Second option, still compatible within the GS1 system even if not the most globally interoperable, is to embed the national number into a NTIN, instead of using a GTIN.
This is the solution currently implemented under the contract between GS1 France, the CIP and the ANSM. The GS1 prefix 3400 is licensed by GS1 France to the CIP to allow embedding the number issued by CIP and ANSM into the GTIN structure as an NTIN (Figure 2); it then enables its use within the GS1 System.
Transition to the use of a national standard based on the CIP code
The CIP code (Figure 3) proposed is different from the current NTIN used for the French Market as the proposed “CIP code” would not be embedded into a GS1 key. This national code will only be accepted in France for specific usage and will not allow the use of multimarket packaging.
Differences between CIP code and NTIN
Here’s a comparison between the encoding of GS1 identifiers and the encoding of the proposed CIP code
1.Encoding of GS1 identifiers
- Utilizes a leading Function One character to signify GS1 DataMatrix use, invoking GS1 decoding rules.
- Include AI (01) at the beginning of the NTIN to indicate that the following characters represent a GTIN or NTIN (product code).
- Incorporate AI (17) at the beginning of the Expiration date, denoting that the following characters represent an expiration date.
- Utilize AI (10) at the beginning of the batch/lot number, indicating that the following characters represent a batch/lot number.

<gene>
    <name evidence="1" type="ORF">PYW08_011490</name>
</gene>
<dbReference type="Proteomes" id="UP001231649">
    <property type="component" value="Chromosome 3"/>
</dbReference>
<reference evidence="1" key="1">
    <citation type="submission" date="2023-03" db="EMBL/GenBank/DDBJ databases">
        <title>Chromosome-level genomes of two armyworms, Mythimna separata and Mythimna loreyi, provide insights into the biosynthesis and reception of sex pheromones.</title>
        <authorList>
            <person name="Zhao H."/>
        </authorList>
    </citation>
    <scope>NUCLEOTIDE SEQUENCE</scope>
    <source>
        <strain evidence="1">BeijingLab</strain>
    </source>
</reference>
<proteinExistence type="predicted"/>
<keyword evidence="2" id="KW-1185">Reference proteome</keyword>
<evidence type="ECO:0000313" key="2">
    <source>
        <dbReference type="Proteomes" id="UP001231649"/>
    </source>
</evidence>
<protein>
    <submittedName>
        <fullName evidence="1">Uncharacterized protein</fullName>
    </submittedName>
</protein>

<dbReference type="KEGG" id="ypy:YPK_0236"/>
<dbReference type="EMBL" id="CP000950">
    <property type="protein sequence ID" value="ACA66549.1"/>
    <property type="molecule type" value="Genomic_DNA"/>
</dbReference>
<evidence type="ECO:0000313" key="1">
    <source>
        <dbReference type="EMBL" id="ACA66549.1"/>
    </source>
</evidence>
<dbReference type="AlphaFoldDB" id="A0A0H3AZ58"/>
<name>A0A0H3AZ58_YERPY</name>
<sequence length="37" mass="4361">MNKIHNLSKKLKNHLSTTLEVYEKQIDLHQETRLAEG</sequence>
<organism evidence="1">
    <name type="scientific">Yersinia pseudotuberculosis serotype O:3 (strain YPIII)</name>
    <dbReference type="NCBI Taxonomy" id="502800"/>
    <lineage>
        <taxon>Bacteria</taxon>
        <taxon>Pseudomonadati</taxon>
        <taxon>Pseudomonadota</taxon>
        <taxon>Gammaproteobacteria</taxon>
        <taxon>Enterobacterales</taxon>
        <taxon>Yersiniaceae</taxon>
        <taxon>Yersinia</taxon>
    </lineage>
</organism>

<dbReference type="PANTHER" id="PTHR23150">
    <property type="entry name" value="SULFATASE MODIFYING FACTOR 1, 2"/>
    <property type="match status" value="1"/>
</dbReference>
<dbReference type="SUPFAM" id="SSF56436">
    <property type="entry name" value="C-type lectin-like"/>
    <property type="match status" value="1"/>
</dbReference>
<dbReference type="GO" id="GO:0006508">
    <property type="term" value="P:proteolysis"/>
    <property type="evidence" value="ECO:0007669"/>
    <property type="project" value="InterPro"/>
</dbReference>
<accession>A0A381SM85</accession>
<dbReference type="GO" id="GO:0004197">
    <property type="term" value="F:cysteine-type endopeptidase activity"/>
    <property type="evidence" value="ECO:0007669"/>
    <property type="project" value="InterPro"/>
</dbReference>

- Use AI (21) at the beginning of the Serial number, signifying that the following characters represent a serial number.
2. Encoding of the proposed CIP code
- Will be encoded into a generic ISO/IEC Data Matrix, necessitating a new, specific data management system.
- Use “1P” as a data delimiter at the beginning to indicate a CIP code (product code); “AI” is exclusive to the GS1 syntax.
- Incorporate “9D” as the data delimiter at the beginning for the expiration date.
- Utilize “1T” as the data delimiter at the beginning for the batch/lot number.
- Include “S” as the data delimiter at the beginning of the serial number.
Conclusion – Potential impact of the implementation of a new codification of medicinal products
The labels and packaging of medicinal products supplied to France will need to be revised in order to carry the generic ISO Data Matrix (Figure 4) encoding the CIP code and other data attributes. The GS1 DataMatrix will continue to be used in other EU countries (Figure 5).
(Image from Discussion paper on the use of global vs national standards for the condification of medicinal products to implement the EU Falsified Medicine Directive in France)
The proposed changes in encoding medicinal product data, specifically the shift from GS1 standards to a unique national coding system in France, pose significant challenges. Existing scanning, decoding, and processing systems will be incapable of automatically interpreting data within the new Data Matrix without custom upgrades. This change not only affects manufacturers but also could cause turbulence in the entire supply chain, impacting hospitals and pharmacies that are already delayed in implementing the EU FMD.
This would undermine the interoperability within the French system and between the French system and the other EU systems, as well as be a threat to the access to medicinal products in France and the competitiveness of the local industry.
Source: GS1 | Discussion paper on the use of global vs national standards for the codification of medicinal products to implement the EU Falsified Medicine Directive in France